Mox Reports is short Abeona Therapeutics Inc (ABEO) and sees at least 50-60% downside.
- In Oct 2017, shares of ABEO hit a new high of $19.55 following the release of seemingly positive data in its clinical trial for MPS-III.
- ABEO quickly used that strength to raise money in an equity offering at $16 in October.
- But when additional data was released last week, ABEO quickly began to plunge every day.
- “Smart money” investors now realized that Cohort 1 data had been badly manipulated to show optimal results.
- Out of a three person Cohort, one patient was given an arbitrary “floor score” for a cognitive test – precluding any real chance of further declines in cognitive ability. Another patient was removed from the trial altogether.
- This information was not made clear in October at the time of the equity offering
- In addition, Cohort 2 data was visibly mixed, with the strongest results coming from a disputed test method and with very negative indications coming from the industry standard test
- The leading industry journal specifically recommends two different tests than the one being used by ABEO. The non recommended test is the one which analysts continue to cite as indication of strong results.
- The investors who have figured this out have been selling heavily every day since that data was released on Feb 8th.
- Yet sell side analysts continue to put positive spin on the results by focusing on a single “outlier” to explain negative results.
Abeona: How SOME of Wall Street Missed the Manipulated Data
ABEO Share Price Plunges Despite Strong Analyst Support
On February 7th, Abeona's share price reached a 2018 YTD high of $18.90. But following the release of it MPS-III data on February 8th, stock began to immediately plunge. Sell side analysts immediately came out in support of Abeona, saying that the data released did not justify the sell off. It should be noted that all of the bullish analysts had just acted as underwriters on Abeona’s recent equity offering and collectively shared in $5 million in fees.
The key argument raised by these analysts was that any perceived weakness in the results was only due to a single outlier within a small sample set. Overall data, they say, remains positive. There may even be a possibility that data will show an uptrend as Cohort 2 matures.
But as we can see from the chart below, despite the very vocal enthusiasm from sell side analysts, Abeona’s share price has traded straight down on heavy volume every day since that data came out. The share price has now fallen by 30% even as these analysts continue telling us it should double.
“Smart money” investors have now discovered that data from ABEO’s Cohort 1 has been manipulated to deliver the best possible result for one of the three patients. Then a third patient (out of three) was removed entirely. This “data” is therefore entirely nonsensical. This manipulation was not made clear to investors ahead of the equity offering in October. Once investors discovered this, the stock began plunging.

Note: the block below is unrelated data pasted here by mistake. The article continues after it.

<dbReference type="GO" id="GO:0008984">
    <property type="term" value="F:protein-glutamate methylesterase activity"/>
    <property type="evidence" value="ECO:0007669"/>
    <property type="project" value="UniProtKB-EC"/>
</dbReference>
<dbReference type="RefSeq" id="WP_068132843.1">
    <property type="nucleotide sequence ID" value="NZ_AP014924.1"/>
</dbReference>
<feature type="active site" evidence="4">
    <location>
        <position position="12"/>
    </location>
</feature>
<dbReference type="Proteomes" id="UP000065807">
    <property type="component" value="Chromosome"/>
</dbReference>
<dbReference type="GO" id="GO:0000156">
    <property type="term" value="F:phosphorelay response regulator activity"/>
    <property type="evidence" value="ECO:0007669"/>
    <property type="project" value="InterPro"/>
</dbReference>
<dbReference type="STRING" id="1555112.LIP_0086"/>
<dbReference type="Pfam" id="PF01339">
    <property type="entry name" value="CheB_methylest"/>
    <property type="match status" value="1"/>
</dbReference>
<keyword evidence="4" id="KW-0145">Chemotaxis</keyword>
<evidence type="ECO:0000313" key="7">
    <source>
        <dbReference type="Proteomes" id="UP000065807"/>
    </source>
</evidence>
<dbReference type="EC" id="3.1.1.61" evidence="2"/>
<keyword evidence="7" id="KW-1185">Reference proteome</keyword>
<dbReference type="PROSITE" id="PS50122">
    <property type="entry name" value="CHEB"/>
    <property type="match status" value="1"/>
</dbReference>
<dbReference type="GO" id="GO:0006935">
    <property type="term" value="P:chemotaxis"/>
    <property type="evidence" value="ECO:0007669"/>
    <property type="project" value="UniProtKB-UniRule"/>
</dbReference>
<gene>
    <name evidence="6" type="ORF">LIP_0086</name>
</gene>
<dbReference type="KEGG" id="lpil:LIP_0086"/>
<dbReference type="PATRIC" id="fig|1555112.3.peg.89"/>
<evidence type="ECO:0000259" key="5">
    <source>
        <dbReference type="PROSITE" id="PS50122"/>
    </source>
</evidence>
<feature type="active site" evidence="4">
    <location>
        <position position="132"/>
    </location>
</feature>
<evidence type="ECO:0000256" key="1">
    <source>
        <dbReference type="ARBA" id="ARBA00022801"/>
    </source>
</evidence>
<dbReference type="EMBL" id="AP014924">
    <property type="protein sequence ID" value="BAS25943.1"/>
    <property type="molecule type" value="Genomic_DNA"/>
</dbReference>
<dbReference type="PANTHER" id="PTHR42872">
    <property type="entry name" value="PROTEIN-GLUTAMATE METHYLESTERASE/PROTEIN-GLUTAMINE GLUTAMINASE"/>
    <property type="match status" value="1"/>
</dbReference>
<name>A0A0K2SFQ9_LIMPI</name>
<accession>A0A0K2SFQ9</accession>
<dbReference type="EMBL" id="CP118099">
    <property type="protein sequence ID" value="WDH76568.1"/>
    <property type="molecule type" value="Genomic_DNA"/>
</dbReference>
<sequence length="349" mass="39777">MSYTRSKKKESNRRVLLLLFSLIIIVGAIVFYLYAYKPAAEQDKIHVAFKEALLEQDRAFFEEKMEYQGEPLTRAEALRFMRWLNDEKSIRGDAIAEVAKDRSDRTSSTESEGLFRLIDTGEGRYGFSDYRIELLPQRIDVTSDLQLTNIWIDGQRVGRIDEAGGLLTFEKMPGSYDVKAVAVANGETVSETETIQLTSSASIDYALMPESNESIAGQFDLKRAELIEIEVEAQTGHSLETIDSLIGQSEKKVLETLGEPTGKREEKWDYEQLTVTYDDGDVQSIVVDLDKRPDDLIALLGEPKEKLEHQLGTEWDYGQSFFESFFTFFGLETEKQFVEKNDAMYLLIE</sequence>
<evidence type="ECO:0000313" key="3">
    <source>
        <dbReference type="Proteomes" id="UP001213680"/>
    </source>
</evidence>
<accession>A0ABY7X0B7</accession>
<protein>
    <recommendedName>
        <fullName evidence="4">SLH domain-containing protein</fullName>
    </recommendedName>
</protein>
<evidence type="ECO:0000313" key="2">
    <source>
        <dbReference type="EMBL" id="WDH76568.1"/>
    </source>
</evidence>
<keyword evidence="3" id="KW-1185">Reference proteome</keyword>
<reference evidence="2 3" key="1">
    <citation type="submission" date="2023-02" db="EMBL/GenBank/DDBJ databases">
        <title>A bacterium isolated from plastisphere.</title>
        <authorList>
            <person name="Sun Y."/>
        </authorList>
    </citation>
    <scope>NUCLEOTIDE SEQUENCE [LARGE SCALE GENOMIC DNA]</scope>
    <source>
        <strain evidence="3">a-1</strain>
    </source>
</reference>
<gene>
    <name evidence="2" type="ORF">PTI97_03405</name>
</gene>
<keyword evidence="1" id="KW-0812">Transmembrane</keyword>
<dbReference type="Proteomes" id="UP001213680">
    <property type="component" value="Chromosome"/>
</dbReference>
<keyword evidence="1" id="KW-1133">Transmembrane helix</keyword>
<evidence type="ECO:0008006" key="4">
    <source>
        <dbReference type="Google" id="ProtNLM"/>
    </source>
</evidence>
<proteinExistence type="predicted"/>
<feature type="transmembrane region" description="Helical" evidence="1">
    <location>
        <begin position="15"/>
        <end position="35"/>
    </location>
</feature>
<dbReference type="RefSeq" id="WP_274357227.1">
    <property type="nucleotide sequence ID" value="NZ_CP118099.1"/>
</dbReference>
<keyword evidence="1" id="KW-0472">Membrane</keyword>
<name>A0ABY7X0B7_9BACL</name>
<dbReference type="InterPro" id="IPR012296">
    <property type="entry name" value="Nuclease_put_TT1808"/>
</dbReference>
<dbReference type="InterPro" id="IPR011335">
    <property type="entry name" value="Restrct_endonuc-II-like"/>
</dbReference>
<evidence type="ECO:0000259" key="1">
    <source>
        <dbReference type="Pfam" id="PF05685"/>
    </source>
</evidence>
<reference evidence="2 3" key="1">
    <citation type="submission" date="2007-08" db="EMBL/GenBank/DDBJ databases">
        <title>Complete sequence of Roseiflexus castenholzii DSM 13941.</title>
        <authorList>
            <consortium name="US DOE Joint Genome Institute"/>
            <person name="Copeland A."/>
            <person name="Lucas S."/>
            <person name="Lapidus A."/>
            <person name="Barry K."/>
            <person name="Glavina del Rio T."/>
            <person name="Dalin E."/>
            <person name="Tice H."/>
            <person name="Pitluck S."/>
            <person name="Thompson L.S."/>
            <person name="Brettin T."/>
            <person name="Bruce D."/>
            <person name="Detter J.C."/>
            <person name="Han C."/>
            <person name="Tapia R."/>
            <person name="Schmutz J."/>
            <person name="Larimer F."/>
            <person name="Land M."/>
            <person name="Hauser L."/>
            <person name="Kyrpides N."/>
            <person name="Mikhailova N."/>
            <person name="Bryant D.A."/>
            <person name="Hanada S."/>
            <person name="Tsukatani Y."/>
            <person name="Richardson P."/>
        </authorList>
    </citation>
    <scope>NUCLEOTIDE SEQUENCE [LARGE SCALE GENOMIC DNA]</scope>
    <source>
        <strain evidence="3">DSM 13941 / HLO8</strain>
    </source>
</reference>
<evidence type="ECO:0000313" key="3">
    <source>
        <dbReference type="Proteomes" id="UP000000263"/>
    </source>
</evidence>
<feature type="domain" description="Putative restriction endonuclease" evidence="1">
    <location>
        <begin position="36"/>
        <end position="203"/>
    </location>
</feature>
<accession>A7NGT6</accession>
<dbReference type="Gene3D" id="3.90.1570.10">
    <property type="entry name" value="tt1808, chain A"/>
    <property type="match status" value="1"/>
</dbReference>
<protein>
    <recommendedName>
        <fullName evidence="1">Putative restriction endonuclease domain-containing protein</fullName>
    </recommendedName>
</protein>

A pattern among plunging biotech stocks
Below you can see a table of past biotech stocks that I wrote about at MoxReports.com.
At their peaks, each of these stocks had investors salivating about their further prospects for triple (and even quadruple) digit gains.
A consistent theme among biotech stocks is that complicated information can be manipulated.
To read my full article on each of the biotech stocks below, click on the name in the far left column.
In nearly every case above, bullish sell side analysts were calling for these stocks to double or triple, just before they plunged to a fraction of their original price.
Abeona: Company Overview
Abeona Therapeutics (ABEO) is a clinical stage biotech company focused on gene therapy for rare disorders. It was founded around 2012 by current CEO Tim Miller and former Chairman Al Hawkins. In May of 2015 PlasmaTech acquired Abeona for about $34mil in stock and performance milestones. This transaction was effectively a reverse merger that brought Abeona public. The company is based in Dallas, TX.
The primary focus of Abeona is ABO-102 and ABO-101, both of which are being evaluated for treatment of Mucopolysaccharidosis (MPS) type III (also known as Sanfilippo syndrome). Nationwide Children’s Hospital (NCH) employees Haiyan Fu, PhD and Doug McCarty, PhD developed ABO-102 and ABO-101 and Abeona licensed the IP from NCH. NCH is conducting clinical trials for ABO-102 and ABO-101and they also conducted the Natural History Study (NHS) being used as the control cohort in the trials. Both ABO-102 and ABO-101 are currently in Phase 1/2 clinical trials for MPS IIIA and MPS IIIB.